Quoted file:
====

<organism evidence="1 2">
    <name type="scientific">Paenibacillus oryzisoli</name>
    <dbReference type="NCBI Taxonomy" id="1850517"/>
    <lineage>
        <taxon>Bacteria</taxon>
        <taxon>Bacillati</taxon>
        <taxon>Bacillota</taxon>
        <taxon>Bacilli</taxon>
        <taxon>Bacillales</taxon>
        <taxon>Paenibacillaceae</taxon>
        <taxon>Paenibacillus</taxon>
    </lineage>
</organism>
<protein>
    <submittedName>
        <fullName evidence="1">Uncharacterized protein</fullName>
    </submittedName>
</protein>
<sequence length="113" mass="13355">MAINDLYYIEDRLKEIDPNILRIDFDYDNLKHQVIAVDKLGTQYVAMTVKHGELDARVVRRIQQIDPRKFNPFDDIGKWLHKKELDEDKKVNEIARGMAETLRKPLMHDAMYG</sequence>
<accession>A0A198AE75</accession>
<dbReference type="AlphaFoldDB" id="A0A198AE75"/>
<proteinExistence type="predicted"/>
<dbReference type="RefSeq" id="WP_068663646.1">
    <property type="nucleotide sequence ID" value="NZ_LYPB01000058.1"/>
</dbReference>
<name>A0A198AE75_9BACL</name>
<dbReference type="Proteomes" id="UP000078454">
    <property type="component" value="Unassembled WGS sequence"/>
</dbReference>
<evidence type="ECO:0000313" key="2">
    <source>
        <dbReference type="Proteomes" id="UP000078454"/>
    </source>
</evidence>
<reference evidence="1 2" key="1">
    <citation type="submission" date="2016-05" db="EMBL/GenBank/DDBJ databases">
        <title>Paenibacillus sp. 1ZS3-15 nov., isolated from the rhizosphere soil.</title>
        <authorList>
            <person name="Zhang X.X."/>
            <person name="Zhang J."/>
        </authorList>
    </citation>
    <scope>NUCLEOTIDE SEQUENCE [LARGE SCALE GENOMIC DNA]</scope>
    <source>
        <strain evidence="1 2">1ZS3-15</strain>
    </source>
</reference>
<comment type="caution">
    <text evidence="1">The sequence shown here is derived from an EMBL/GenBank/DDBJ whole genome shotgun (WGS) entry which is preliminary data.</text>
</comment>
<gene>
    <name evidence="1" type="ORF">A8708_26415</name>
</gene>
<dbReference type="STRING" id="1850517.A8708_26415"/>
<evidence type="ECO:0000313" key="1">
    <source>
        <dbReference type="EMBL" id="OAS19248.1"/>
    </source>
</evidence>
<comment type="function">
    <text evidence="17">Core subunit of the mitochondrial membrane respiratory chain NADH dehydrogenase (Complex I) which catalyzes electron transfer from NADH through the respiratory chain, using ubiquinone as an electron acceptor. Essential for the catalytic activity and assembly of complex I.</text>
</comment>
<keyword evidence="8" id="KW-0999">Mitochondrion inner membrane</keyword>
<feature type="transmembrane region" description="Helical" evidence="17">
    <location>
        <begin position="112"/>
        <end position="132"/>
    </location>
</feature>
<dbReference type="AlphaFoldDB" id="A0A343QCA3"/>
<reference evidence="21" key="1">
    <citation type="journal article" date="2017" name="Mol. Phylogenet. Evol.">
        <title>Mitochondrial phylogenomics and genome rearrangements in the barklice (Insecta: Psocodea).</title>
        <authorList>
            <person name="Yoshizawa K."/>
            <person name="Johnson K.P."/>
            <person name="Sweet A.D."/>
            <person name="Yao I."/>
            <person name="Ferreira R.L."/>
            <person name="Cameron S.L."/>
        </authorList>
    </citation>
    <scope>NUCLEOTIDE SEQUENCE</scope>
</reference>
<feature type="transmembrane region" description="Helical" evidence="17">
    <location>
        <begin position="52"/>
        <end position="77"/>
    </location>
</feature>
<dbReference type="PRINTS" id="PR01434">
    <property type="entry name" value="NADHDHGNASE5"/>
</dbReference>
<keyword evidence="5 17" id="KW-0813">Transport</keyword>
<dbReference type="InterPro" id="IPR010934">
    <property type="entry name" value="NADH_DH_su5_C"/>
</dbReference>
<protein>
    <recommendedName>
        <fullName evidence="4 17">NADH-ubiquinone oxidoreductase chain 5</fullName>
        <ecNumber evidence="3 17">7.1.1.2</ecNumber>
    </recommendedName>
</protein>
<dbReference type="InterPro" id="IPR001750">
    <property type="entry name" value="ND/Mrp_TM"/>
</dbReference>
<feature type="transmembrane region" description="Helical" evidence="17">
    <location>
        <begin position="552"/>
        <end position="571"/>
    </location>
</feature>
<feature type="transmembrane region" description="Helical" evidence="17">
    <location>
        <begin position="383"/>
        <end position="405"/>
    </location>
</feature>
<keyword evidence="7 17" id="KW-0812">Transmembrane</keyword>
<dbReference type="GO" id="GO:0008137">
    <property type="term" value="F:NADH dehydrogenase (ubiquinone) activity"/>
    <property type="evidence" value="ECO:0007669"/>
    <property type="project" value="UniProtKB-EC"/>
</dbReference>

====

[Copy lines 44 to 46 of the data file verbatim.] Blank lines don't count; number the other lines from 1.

    <source>
        <strain evidence="1 2">1ZS3-15</strain>
    </source>